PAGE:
Another cooperative was set up in Bechyně almost simultaneously with this: a cooperative for the construction of a track from Bechyně to Tábor. It was this cooperative that managed to convince the government and the land council for the construction, also with the support of doctor František Dostál. In 1896 the track construction proposal was approved by the council and it was already certain that the long-awaited track will be built. The preliminary design was assigned to the Prague-based Köhler and Raynal design office.
All these events took place at a time when František Křižík was strenuosly looking for ways how to use electric systems on the railway. And it was already in 1893 that his company designed an electric drive for the local rail line from Cártlí (Rybník) via Vyšší Brod and Lučovice (Loučovice) to Lippen (Lipno). However, there was no experience with this operation in the then Austria-Hungary, so this proposal was turned down. But the idea did not die - local entrepreneurs picked it up and started with activities leading to the construction of a local track. In the meantime, however, František Křižík was already electrifying: he was electrifying his own track from Prague, through Karlín, to Libeň and Vysočany, the ring line Prague-Žižkov-Vinohrady, street Spálená-Vyšehrad, electric city railways for the royal town of Pilsen (he took them over also for his trials with electric drives), so that he could prove that the system is the most suitable for trakcs Svojšín-Bor and Tábor-Bechyně.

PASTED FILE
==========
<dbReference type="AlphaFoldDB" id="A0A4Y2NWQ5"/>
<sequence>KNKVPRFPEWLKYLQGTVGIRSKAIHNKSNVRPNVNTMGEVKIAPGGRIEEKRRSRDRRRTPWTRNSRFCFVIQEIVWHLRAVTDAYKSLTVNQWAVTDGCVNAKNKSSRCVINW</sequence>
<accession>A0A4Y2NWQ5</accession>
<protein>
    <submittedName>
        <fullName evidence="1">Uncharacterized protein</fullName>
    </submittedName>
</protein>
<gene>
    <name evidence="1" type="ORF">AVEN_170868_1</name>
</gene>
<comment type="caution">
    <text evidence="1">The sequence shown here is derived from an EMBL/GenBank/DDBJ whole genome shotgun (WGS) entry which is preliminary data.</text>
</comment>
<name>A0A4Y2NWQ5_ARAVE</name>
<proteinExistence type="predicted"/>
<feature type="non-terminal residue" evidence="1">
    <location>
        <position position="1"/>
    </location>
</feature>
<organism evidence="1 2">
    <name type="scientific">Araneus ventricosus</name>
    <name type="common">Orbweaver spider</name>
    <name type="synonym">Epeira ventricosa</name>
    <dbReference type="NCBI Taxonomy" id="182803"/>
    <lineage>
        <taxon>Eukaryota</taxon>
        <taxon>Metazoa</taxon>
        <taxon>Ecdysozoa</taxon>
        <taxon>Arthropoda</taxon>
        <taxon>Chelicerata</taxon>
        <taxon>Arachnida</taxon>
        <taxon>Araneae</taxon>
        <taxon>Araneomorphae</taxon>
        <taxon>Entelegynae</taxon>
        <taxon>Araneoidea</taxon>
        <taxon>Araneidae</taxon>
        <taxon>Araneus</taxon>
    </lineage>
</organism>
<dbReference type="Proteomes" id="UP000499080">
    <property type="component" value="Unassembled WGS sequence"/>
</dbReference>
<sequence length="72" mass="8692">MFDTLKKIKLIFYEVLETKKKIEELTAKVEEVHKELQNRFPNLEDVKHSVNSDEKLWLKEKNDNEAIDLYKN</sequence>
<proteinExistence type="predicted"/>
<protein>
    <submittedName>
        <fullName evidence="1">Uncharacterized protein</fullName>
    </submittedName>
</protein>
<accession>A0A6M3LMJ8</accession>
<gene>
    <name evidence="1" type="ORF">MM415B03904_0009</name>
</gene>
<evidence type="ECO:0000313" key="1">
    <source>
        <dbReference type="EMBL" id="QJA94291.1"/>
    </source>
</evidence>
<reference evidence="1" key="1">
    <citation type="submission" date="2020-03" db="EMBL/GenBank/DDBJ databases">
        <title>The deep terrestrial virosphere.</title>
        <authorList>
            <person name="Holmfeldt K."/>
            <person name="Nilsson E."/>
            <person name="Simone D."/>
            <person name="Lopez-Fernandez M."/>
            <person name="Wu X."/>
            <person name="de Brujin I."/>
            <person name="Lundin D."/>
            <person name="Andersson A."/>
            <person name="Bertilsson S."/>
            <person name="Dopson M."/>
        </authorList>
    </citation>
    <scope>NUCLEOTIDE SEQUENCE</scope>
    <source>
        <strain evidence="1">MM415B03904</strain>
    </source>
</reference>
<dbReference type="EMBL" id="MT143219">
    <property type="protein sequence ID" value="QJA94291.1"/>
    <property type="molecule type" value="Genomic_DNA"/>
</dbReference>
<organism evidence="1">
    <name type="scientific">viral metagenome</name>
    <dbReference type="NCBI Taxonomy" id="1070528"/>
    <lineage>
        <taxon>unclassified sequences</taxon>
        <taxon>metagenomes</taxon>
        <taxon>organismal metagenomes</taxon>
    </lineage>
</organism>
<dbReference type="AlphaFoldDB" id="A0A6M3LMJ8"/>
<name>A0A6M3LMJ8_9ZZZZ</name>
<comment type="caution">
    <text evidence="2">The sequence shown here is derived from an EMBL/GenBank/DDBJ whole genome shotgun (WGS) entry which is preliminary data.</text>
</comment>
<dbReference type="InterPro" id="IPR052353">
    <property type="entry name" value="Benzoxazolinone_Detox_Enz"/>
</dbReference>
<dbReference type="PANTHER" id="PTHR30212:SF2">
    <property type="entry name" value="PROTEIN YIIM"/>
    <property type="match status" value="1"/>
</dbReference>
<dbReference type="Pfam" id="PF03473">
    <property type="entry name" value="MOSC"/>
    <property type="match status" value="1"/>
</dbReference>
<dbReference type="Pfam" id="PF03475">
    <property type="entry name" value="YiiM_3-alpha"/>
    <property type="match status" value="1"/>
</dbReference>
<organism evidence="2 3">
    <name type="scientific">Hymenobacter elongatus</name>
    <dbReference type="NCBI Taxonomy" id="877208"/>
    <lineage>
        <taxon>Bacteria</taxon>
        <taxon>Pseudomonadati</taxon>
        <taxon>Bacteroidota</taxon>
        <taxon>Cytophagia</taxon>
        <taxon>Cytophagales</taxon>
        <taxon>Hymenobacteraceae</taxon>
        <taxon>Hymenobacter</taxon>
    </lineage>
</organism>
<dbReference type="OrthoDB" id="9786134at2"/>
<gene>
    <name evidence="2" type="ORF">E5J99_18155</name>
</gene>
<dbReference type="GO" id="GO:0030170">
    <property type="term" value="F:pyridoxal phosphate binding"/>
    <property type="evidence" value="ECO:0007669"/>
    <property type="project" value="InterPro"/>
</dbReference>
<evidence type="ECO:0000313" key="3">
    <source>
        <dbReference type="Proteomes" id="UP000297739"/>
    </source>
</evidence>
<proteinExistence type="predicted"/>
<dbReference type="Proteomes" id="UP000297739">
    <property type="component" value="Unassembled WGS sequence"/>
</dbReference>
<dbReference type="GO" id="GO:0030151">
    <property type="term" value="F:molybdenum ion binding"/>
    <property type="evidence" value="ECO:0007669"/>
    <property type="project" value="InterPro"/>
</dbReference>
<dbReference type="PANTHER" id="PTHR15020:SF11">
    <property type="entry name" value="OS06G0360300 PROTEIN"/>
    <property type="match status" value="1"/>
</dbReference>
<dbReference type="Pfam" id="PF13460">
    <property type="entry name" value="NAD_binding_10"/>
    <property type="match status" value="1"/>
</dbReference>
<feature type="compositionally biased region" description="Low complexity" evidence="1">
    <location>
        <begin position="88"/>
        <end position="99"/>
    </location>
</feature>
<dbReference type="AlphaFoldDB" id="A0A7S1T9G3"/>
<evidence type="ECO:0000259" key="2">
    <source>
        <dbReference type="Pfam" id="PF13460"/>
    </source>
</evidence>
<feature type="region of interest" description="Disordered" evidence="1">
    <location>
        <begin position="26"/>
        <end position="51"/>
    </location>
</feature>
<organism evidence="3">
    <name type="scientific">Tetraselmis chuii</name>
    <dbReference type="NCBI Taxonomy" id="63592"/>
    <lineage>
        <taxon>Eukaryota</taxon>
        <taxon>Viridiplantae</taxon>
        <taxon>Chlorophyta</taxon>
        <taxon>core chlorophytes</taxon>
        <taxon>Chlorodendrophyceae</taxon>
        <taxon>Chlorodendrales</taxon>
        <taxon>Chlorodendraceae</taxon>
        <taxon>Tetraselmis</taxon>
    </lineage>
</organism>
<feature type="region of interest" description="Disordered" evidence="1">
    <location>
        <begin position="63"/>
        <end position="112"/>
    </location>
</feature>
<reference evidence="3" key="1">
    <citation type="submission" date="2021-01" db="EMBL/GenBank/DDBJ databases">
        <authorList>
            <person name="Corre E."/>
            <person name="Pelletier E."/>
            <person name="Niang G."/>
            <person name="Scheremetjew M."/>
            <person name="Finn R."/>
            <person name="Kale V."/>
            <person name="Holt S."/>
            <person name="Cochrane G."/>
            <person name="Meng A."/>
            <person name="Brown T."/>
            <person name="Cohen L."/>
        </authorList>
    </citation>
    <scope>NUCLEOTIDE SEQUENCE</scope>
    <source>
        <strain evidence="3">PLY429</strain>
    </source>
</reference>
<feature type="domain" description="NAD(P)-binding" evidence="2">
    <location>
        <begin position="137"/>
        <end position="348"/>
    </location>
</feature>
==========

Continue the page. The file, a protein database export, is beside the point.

Jan Sedlák, director of František Křižík´s plants, was the pioneer for the Tábor-Bechyně track. In 1898 he met the Bechyně cooperative - an association founded for the construction of the Bechyně-Tábor track - and was discussing the preparation od design. It did not take long and the Railways Ministry approved the construction of this railway track, despite the fact that conventional system, i. e. steam locomotives, were still preferred for other rail lines. Following these events, the Bechyně cooperative started negotiations about the building permit was eventually granted to the cooperative on 19 April 1902. The construction completion deadline stated in this permit was the end of 1904. And the land council then cut this period to 1 June 1903.